Instead, we see that technical diversity occurs among skaters with unique shapes, sizes, and proportions. We also recognize that skaters can display technical diversity influenced by their movement capabilities.
We have our final two considerations!
Consideration 4 = Skater(s) shape, size, and proportions influence technique.
Consideration 5 = Technique is impacted by movement capabilities.
When we appreciate these considerations, in addition to the three earlier, we might find ourselves in a more supportive position to discern the Flat-Back vs. Round-Back debate.
The purpose of this article was to capture some considerations when selecting teams: Flat-Back vs. Round-Back.
Our intent with these considerations was to expand our understanding towards a selection while acknowledging that additional considerations may also be practical.
We examined the technique debate, characteristics of speed skating, and characteristics of speed skaters to capture five considerations:
1) Successful skaters display technical differences.
2) Differences occur across disciplines/distances.
3) Variation exists at separate stages and phases relative to intent.
4) Skater(s) shape, size, and proportions influence technique.
5) Technique is impacted by movement capabilities.
When these considerations are appreciated, we find ourselves in a more sympathetic position to interpret the Flat-Back vs. Round-Back debate.
As we move closer to a selection, we might also seek to determine pros and cons of selecting each team.
When you choose to continue this journey with me, you can anticipate Part 2 of “Exploring Speed Skating Technique: Flat Back vs. Round Back”, where we’ll evaluate the pros and cons of selecting each team.
I appreciate your time. Thank you for reading.
Enjoy your skating!
About the Author
Levi is passionate about supporting health, fitness, and sport professionals. As program manager and instructor at the Lexington Healing Arts Academy, he supports the education, certification, and training of fitness and nutrition coaches by promoting an integrated approach and culture of excellence.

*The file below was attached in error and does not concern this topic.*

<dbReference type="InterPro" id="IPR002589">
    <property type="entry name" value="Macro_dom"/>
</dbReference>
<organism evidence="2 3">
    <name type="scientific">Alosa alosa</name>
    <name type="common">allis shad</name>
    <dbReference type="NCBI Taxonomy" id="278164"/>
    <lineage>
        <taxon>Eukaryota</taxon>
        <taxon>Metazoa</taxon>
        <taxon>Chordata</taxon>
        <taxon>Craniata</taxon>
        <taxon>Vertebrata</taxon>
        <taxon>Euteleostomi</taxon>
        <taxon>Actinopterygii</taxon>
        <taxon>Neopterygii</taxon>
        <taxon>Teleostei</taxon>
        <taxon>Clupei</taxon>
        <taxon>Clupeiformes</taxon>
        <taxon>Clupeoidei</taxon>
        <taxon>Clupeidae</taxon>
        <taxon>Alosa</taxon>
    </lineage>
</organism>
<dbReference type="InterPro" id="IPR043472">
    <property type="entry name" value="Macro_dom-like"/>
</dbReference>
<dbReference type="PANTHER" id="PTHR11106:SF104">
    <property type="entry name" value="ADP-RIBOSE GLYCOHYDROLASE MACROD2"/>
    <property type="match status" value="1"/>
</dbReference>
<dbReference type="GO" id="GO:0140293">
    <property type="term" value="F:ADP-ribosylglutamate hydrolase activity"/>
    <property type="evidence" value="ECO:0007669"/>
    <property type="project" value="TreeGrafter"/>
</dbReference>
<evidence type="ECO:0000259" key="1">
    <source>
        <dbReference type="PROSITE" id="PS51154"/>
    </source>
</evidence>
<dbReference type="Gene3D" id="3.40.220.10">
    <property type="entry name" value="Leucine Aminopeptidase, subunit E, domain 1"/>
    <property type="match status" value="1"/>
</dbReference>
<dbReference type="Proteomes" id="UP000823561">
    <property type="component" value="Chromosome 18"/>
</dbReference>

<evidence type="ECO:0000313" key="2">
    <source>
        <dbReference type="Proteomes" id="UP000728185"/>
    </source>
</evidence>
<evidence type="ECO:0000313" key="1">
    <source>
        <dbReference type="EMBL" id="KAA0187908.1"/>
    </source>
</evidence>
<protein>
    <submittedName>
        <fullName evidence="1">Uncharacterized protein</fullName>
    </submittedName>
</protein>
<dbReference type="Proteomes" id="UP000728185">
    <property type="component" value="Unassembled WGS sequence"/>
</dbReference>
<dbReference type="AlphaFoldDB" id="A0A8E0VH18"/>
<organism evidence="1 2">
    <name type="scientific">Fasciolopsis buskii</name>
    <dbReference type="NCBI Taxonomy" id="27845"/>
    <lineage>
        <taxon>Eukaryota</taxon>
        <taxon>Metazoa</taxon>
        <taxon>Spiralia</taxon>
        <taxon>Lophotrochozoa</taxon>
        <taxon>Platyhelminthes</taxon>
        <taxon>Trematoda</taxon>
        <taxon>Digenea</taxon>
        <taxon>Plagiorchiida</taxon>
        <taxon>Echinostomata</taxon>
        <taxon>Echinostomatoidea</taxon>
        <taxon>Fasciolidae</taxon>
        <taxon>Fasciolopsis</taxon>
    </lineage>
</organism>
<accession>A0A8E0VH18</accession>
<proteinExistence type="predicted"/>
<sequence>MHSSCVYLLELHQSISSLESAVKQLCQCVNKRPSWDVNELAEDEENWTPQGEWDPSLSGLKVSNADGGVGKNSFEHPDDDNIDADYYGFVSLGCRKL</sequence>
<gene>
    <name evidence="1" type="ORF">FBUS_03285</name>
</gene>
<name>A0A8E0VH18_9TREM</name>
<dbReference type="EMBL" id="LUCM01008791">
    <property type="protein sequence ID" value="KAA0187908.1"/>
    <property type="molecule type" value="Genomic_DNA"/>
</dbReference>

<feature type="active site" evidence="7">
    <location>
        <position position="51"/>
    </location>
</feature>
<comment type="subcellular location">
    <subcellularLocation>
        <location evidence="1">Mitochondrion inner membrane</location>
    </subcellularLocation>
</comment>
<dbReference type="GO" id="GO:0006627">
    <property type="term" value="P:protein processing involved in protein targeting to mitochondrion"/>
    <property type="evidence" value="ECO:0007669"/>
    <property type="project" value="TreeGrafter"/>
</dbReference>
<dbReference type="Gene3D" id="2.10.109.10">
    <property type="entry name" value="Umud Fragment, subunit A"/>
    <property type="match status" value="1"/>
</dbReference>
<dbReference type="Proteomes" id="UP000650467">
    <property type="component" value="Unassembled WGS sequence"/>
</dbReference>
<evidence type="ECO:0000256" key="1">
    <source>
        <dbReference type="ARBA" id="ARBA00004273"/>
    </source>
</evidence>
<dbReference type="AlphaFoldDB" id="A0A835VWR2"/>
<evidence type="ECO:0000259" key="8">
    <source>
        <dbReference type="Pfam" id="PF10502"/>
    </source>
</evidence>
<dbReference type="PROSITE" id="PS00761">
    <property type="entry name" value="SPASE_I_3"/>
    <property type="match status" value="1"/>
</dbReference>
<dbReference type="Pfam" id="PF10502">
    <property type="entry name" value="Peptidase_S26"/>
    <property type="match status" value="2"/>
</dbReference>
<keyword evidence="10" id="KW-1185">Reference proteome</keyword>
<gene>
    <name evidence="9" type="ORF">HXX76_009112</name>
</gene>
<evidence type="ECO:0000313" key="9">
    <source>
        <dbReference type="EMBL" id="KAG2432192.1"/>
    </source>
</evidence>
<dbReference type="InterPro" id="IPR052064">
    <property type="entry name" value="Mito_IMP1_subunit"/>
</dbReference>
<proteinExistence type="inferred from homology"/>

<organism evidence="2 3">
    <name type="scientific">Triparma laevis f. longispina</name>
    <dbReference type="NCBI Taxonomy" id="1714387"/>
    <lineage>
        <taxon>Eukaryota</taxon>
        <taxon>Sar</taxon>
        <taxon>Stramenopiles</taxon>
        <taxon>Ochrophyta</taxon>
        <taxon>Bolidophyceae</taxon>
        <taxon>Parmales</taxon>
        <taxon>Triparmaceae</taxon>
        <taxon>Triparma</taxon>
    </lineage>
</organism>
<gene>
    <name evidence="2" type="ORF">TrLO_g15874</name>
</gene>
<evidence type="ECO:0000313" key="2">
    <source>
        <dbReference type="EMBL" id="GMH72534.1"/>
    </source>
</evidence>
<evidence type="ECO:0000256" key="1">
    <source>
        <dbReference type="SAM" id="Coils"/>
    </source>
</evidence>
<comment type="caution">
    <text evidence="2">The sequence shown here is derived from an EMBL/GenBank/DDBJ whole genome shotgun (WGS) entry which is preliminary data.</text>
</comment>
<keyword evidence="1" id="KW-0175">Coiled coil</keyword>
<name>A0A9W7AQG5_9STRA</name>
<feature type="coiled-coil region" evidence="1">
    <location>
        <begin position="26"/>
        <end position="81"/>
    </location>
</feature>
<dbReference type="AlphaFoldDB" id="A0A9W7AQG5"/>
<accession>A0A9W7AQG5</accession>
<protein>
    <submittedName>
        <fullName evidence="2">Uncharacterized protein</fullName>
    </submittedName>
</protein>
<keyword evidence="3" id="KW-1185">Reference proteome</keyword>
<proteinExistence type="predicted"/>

Levi began coaching in 2003 after completing the speed skating coaching program offered through the US National Governing Body ("NGB") for the sport. While competing both internationally and domestically in the speed skating, he coached skaters of various ages and abilities. During this time he also facilitated the certification process for fellow speed skating coaches by instructing certification clinics. His competitive career spanned for 12 years - 2002 to 2014. During that time, he participated in two short track speed skating Olympic Trials (2006, 2010), one Winter World University Games (2007), and one long track speed skating Olympic Trials (2014). He was a member of the United States Olympic Education Center short track team (2004-2010) and the US NGB National Racing Program short track team (2010-2012).
Levi completed degrees in Exercise Science (2010) and Management (2015) from Northern Michigan University. He currently holds coaching credentials through the National Strength and Conditioning Association (Certified Strength and Conditioning Specialist), American Council on Exercise Science (Health Coach), and Precision Nutrition.
You can connect with and learn more from Levi by visiting:
Thank you to all who contributed towards this article by reviewing drafts and helping drive discussion. You made this possible. Special thanks to Carl Cepuran, Kyle Carr, Jeff Simon, Jonathan Garcia, Alex Strauss, Lucy Hendricks, Zac Cupples, Bill Hartman, Eva Rodansky, Ryan Shimabukuro, Sue Ellis, Danielle Barrett, all of my former teammates, coaches, and mentors who challenged me to grow, and anyone else who commented on or shared my content.